In 1996 Congress passed the Defense of Marriage Act (DOMA), federally recognizing marriage as a legal union between one man and one woman. Under the Act, which was signed into law by then-President Bill Clinton, same-sex marriages that are recognized as legal in one state do not have to be acknowledged as a legal union in states that do not recognize them. This is contrary to the Full Faith and Credit Clause of the constitution, which requires that a marriage performed in one state between a couple must automatically be recognized in every other state in the country.
On July 20, 2011, for the first time since the Defense of Marriage Act was passed, a congressional committee looked at reversing it. The “Respect for Marriage Act,” which is pending in both houses of Congress as identical bills, would allow legally married same-sex couples to take advantage of the same benefits that married heterosexual couples receive under federal law. Senator Diane Feinstein, a democrat from California, introduced the new bill along with 27 co-sponsors. Democratic representative Jerrold Nadler from New York is sponsoring the House version, along with 117 co-sponsors. The Obama administration also announced earlier this week that they supported the legislation. Back in February, the White House instructed the Department of Justice to stop defending it in Court.
The introduction of the bill to the Senate Judiciary Committee included a hearing on the subject with testimony from both opponents and supporters of the new legislation. Witnesses included men and women whose same-sex marriages, which are valid in their home states of California, Connecticut, or Vermont, are not recognized for federal purposes, because of DOMA. They told the stories of the hardships they faced. One man recounted his tale of nearly losing his house because he could not receive his deceased husband’s pension. Another woman told the financial hardships that she faced because she was taxed thousands of dollars for being listed on her wife’s insurance policy. Various other legal experts and Representative John Lewis, a democrat from Georgia, weighed in, too. For the opponents of same-sex marriage, they took the opportunity to try to stop what they consider to be an “unacceptable change to the definition of marriage.”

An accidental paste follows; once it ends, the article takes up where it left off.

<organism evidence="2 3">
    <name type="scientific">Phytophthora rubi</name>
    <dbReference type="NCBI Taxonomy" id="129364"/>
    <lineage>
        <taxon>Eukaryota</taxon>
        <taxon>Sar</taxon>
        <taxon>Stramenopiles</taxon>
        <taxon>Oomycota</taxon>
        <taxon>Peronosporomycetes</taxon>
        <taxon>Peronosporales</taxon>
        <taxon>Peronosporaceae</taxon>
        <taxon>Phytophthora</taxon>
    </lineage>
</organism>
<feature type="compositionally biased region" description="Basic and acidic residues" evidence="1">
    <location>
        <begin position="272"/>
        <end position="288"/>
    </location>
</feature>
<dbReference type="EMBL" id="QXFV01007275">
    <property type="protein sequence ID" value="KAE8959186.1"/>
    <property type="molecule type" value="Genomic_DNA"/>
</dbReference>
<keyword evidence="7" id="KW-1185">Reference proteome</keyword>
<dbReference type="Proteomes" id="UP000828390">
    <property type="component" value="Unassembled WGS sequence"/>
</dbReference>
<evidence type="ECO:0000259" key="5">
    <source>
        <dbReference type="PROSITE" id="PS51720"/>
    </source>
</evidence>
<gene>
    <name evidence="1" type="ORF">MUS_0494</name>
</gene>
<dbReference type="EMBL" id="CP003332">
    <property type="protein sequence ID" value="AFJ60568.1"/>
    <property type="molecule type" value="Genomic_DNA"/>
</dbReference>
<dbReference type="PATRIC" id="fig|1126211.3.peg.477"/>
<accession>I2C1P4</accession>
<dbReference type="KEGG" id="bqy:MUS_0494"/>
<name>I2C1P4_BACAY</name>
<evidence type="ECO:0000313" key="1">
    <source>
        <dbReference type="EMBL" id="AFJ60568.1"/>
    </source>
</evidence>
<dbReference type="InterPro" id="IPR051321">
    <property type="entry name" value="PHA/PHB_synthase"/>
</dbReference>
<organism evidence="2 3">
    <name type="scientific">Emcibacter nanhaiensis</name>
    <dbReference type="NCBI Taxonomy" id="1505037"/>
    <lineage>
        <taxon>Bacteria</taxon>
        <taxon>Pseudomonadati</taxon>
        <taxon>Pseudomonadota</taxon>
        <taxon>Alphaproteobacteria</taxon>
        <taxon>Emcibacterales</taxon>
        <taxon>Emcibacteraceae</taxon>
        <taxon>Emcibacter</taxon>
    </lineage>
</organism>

The new bill will certainly face tough opposition, especially in the House among the Republican majority, but the LGBT advocacy community has made a great amount of progress in the 15 years since the DOMA was enacted, leaving those who believe it should be overturned optimistic. Bowers v. Hardwick, a late 1980’s case in which the Supreme Court said that states were free to “express moral disapproval” of homosexuality by arresting a man in his own bedroom for having sexual intercourse with another man was overturned by Lawrence v. Texas in 2003. Last year, Congress passed a repeal of “Don’t ask, Don’t tell,” which the military is working toward implementing effectively on a daily basis. Having the DOMA repealed would be another huge step towards complete equality for the LGBT community. No date has been set for a vote on the repeal legislation.
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Adam W. Howell, Esquire